2. That's correct. It seems Evernote has been using hotjar for quite a while, but only amended it's privacy policy very recently. Which in my personal opinion is an issue, since you cannot change the settings in Evernote directly. And as the average user you would not detect your session being recorded by hotjar. So until this amended policy was published, as an average user you would not even know it was being recorded, let alone know how to opt out.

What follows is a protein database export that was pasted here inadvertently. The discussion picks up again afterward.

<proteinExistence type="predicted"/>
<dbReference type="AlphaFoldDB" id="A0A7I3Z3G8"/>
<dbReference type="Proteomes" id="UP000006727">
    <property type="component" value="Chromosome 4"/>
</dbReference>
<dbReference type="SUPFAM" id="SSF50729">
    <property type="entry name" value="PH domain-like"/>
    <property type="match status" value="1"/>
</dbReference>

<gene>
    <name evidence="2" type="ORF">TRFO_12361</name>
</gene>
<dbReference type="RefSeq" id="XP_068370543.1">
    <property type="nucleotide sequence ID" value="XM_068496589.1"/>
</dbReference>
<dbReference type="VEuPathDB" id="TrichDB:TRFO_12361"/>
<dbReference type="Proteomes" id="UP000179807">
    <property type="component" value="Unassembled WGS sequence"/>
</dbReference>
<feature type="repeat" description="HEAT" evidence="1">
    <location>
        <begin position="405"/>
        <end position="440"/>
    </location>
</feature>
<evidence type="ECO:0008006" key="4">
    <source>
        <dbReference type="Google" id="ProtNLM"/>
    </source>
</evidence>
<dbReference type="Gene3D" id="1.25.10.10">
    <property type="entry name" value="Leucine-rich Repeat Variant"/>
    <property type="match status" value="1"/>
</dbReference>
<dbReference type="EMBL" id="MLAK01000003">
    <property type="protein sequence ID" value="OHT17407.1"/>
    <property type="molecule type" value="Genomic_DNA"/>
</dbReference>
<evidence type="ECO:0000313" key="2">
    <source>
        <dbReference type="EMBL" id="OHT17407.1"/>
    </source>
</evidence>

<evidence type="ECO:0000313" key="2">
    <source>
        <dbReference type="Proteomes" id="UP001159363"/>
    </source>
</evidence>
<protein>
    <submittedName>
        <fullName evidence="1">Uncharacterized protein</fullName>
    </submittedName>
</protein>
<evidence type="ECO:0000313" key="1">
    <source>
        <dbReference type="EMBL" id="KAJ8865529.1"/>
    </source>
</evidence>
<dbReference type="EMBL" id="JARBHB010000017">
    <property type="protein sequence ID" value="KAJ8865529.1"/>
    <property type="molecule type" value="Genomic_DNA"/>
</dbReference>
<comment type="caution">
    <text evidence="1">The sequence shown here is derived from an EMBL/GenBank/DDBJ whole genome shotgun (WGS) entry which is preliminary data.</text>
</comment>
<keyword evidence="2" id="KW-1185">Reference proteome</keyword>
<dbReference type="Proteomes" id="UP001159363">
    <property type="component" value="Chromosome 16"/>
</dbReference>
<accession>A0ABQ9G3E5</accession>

3. Hi, his would be off topic. I explained my frustrations and some more details in another thread which I just opened. But in a nutshell - Evernote uses what is called "session replay" (only) when you enter your account via browser. "Session replay" tracks your mousemovements and key strokes. It is used so Evernote can optimise their web-design. A side effect is that the analytics company (in this case"hotjar") can and does record everything you type, so also your content. Also the stuff you deleted again before clicking "save". This deleted stuff is not stored on the EN servers, but is stored on the service providers servers. How long they keep it is up to the contract EN has with them. But again, I suggest to close here, and stick to the "UPGRADE" button, which is annoying enough... Another topic - another thread :-) UPDATE: Here is a link to my new topic, in case you have any more questions